Under the UK Modern Slavery Act, which came into force in October 2015, commercial organisations with a turnover of £36m or more, that supply goods and services in the UK, must publish an annual statement explaining what they are doing to eliminate slavery from their supply chains. The statements must be iterative and show year on year progress. The reporting requirement applies to organisations with their financial year ending on or after the 1 April 2016.

Modern slavery, as defined by the Act, encompasses all forms of unjust labour: human trafficking and slavery, servitude and forced or compulsory labour. The prevalence of modern slavery in the UK and beyond cannot be overlooked or underestimated. A recent study by Walk Free found that slave labour contributes to at least 136 products made in 74 countries.

In the UK alone, the National Crime Agency identified over 3300 victims of human trafficking, many of whom are also subject to unfair working conditions. The fact that modern slavery is often hidden deep down in the tiers of the supply chain, and is rooted in the business culture where profit maximisation takes precedence over human worth, makes it very difficult to detect and deal with.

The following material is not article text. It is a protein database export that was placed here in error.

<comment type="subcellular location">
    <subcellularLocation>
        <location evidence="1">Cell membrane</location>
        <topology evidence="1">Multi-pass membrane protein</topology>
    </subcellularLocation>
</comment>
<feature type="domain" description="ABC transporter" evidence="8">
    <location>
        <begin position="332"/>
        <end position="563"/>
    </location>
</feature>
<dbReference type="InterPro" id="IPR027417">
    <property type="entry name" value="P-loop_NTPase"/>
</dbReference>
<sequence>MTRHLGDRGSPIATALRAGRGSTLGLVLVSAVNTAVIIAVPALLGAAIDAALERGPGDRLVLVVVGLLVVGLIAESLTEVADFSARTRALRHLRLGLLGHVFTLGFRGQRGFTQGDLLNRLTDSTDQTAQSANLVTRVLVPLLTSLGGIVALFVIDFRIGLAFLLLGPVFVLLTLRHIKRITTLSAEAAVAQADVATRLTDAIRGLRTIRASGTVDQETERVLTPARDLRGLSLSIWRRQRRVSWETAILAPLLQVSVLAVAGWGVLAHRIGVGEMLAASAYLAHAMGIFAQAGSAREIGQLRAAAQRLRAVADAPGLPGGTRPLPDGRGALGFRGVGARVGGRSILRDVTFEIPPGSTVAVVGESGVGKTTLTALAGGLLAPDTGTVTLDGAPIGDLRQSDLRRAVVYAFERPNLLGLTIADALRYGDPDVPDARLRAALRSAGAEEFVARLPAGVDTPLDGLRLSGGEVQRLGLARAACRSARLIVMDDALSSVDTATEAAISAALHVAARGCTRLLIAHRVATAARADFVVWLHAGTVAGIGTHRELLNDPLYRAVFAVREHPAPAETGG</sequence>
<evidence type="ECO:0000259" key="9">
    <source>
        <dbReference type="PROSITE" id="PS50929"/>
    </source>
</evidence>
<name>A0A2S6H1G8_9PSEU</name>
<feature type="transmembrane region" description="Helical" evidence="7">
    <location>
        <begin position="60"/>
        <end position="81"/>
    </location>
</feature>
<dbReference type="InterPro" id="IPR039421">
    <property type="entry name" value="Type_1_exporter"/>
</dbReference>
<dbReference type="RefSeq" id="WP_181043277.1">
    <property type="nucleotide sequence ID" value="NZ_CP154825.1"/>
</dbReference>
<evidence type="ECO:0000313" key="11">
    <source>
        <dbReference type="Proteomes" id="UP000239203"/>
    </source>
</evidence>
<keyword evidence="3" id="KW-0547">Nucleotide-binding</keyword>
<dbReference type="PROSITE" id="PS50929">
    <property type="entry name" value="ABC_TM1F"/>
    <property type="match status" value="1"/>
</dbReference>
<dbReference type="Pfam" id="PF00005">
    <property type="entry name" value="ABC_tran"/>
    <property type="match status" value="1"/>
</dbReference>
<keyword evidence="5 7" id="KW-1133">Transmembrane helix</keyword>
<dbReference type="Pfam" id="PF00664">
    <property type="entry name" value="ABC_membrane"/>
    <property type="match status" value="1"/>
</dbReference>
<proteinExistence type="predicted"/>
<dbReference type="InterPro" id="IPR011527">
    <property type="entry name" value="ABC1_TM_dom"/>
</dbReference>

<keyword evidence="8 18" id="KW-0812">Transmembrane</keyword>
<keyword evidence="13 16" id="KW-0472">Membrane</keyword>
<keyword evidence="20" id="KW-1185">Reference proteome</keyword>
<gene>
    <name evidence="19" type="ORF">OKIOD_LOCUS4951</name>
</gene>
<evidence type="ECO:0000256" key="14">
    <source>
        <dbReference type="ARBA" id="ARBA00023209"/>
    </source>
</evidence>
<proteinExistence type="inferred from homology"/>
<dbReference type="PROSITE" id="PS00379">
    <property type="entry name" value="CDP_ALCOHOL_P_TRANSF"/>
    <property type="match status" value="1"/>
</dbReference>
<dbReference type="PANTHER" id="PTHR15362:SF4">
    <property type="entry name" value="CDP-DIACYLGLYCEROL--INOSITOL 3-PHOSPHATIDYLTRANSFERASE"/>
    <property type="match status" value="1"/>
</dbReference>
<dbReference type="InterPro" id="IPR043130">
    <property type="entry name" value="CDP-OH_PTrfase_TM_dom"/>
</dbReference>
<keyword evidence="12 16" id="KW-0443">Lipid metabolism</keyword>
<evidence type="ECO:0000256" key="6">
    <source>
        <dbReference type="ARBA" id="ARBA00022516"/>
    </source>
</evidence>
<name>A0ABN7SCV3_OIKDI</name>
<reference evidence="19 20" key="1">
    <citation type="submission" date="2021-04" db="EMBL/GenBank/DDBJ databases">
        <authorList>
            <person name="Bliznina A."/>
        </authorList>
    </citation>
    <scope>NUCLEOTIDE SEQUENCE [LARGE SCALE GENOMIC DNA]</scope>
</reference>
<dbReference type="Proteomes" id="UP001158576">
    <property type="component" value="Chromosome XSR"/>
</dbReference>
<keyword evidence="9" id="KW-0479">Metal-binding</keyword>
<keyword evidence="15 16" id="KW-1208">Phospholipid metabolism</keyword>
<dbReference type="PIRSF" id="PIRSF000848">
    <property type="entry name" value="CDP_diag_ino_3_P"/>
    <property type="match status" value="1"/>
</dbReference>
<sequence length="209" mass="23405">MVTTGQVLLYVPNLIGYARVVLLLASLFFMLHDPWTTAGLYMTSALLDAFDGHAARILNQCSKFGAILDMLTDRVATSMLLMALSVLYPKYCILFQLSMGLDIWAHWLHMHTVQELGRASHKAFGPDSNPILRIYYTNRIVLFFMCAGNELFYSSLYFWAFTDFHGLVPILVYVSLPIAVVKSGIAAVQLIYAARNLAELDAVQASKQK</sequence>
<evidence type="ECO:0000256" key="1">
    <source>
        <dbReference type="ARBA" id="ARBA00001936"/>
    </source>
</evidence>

The Act has been designed to put the onus on businesses to monitor their suppliers and ensure there is no modern slavery at any stage of their supply chain. With the reporting requirement, businesses that fail to take meaningful action risk damaging their reputation and consequently their bottom line. This is because consumers, armed with valuable information, can now make informed decisions at the checkout, and in this world of fast communications, anyone caught out is instantly pilloried.

Apr-Jun 2016 Issue

The Chartered Institute of Procurement & Supply (CIPS)